What can my child eat and drink the night before and day of surgery?

  • No food for eight hours before your child’s surgery (even food or formula given through a feeding tube)
  • Your child may have:
    • Formula or milk up to six hours before surgery
    • Breast milk or an unlimited amount of clear fluids up to four hours before surgery
    • A limited amount of clear fluids up to two hours before surgery if his/her doctor approves. The amount is based on age:
      • 0 to 4 years old: no more than 2 ounces (1/4 cup)
      • 5 to 13 years old: no more than 4 ounces (1/2 cup)
      • Over 13 years old and adults: no more than 8 ounces (1 cup)
  • Clear fluids are:
    • Water
    • Apple or white grape juice
    • Carbonated drinks, such as soda pop
    • Sports drinks such as Gatorade®
    • Pedialyte®
    • Clear tea
  • No milk, creamer, or lemon added to any drinks
  • No gum, mints, or candy
  • Do not eat or drink two hours before surgery.
  • Crushed medicines may be given with up to 2 tablespoons of plain apple jelly.
    • Do not use apple pudding or apple sauce.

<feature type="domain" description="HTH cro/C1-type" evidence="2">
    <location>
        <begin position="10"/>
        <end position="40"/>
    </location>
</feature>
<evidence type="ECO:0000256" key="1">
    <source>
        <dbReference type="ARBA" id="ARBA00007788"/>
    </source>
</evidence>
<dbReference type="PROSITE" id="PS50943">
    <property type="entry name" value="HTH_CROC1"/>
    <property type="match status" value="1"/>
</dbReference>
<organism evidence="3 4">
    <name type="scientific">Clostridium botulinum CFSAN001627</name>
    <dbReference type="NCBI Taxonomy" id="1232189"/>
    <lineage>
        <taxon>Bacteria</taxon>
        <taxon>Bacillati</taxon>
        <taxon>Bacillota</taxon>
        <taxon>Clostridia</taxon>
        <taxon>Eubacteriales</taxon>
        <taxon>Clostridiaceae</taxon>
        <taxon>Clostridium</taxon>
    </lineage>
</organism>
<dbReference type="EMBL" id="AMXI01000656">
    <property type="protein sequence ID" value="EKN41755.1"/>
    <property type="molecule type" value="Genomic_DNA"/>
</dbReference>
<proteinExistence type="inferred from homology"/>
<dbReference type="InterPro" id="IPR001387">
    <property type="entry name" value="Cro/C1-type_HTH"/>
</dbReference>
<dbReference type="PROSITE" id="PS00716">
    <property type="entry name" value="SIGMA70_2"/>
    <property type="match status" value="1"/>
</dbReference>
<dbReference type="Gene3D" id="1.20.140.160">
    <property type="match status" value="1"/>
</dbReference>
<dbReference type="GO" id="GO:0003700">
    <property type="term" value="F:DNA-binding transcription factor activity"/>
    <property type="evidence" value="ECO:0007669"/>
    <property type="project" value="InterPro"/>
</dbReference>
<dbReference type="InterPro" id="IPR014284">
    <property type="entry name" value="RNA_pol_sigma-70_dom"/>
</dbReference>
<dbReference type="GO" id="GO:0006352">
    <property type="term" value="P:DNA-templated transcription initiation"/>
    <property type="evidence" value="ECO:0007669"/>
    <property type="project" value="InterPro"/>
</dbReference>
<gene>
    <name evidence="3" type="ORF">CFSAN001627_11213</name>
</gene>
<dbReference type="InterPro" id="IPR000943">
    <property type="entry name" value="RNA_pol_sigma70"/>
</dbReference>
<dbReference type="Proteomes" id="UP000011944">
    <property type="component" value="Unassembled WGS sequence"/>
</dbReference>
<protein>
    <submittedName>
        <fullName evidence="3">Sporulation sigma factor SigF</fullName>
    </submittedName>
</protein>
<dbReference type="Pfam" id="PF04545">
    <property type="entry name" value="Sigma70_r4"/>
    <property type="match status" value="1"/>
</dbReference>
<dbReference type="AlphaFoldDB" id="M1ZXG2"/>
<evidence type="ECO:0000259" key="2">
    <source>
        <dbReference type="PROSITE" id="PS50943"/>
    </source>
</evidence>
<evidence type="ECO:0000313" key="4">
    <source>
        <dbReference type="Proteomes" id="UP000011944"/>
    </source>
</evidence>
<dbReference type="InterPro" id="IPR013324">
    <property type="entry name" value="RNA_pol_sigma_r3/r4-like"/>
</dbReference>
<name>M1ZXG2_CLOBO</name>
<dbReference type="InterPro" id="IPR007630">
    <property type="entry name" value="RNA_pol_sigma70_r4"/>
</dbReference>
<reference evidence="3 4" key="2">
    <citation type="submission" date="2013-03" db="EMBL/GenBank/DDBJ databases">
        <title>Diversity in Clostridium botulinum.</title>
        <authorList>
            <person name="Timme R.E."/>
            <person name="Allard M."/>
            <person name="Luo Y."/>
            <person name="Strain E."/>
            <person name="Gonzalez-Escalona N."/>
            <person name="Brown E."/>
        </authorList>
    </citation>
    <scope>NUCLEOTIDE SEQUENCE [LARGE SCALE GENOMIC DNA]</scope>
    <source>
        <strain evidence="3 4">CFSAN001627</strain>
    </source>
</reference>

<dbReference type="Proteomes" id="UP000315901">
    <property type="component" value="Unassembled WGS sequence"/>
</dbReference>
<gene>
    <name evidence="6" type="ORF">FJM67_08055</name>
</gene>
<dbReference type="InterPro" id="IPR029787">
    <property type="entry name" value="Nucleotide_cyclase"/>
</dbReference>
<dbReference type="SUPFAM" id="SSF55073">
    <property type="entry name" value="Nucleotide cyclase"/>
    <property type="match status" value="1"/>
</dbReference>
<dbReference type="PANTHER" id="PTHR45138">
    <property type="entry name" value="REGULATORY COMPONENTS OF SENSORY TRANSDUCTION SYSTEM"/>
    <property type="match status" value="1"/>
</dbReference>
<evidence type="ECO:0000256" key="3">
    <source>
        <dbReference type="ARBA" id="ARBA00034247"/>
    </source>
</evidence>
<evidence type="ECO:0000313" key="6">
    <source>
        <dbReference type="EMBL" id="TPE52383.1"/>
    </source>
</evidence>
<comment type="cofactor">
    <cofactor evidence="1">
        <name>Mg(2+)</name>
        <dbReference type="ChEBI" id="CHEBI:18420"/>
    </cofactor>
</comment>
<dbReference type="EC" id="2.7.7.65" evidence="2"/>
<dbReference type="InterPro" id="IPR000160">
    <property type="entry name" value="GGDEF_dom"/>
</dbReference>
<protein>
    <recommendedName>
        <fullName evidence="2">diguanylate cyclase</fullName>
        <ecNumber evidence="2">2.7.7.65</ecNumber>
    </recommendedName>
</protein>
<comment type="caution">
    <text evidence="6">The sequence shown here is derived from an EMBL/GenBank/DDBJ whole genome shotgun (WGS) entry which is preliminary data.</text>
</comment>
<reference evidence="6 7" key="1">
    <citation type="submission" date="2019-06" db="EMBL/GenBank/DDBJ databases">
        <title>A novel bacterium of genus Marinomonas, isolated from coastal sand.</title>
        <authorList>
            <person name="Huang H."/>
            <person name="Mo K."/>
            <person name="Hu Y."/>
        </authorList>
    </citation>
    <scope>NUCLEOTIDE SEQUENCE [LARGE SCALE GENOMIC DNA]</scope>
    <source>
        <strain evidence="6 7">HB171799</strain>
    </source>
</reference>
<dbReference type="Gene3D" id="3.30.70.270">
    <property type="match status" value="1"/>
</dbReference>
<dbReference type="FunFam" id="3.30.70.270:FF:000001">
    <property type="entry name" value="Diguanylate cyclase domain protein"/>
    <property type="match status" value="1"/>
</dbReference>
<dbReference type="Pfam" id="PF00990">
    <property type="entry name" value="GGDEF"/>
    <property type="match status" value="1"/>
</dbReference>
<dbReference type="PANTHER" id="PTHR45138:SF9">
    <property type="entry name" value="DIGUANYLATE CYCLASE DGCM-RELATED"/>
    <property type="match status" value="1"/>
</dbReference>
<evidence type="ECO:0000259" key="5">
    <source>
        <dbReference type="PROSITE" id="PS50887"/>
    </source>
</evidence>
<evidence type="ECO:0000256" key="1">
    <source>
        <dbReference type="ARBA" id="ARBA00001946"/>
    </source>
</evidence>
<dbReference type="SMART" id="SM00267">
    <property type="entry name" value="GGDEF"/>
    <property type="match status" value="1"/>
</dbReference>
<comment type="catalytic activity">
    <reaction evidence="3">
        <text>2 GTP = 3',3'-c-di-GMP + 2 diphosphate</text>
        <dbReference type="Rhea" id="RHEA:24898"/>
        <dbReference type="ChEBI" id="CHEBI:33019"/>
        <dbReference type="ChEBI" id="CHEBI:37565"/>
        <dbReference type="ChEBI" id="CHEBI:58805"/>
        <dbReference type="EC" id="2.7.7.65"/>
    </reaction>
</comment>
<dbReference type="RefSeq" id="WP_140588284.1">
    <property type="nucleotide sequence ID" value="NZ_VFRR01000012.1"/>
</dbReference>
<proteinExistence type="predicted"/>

Your child’s stomach must be empty for surgery. We do not want food from your child’s stomach to get into the lungs during surgery. Surgery will be delayed or rescheduled if you do not or cannot follow these instructions.

Why can’t my child eat or drink before surgery?

Our protective reflexes slow down when we are given anesthesia. One protective reflex is to keep stomach contents from going into our airway. Aspiration can happen when stomach contents enter our airway. This is less likely to happen when the stomach is empty. Fasting (not eating or drinking) keeps your child’s stomach empty.

Why is aspiration so bad?

Solid or semi-solid stomach contents may not let the lungs get air. Liquid stomach contents that are acidic may burn the lungs and stop them from getting air. Both types of aspiration may cause brain damage or death.

Aspiration can be treated. Most people survive, but treatment in an intensive care unit (ICU) is often needed. Aspiration may lengthen your child’s hospital stay by days to weeks.

Should I wake my child up two hours before the scheduled time for the surgery to give him/her clear liquids?

Yes, do not let them get dehydrated. If your 5-year-old child’s surgery is scheduled to start at 8 a.m., give him/her up to 4 ounces of a clear fluid before 6 a.m. You may want to wake your child for fluids at 5 a.m. so he/she is done drinking by 6 a.m.

My child was in an automobile accident and needs emergency surgery. My child ate just before the accident, and it has only been 4 hours. The doctor says my child needs the surgery now. Why does my child not have to wait eight hours?

Guidelines help doctors and patients decide about health care. Fasting guidelines are not meant to be the final decision. The risk of aspiration must be weighed against the risk of not having surgery in a timely manner. Your child’s anesthesiologist may change the type of anesthesia to lower your child’s risk.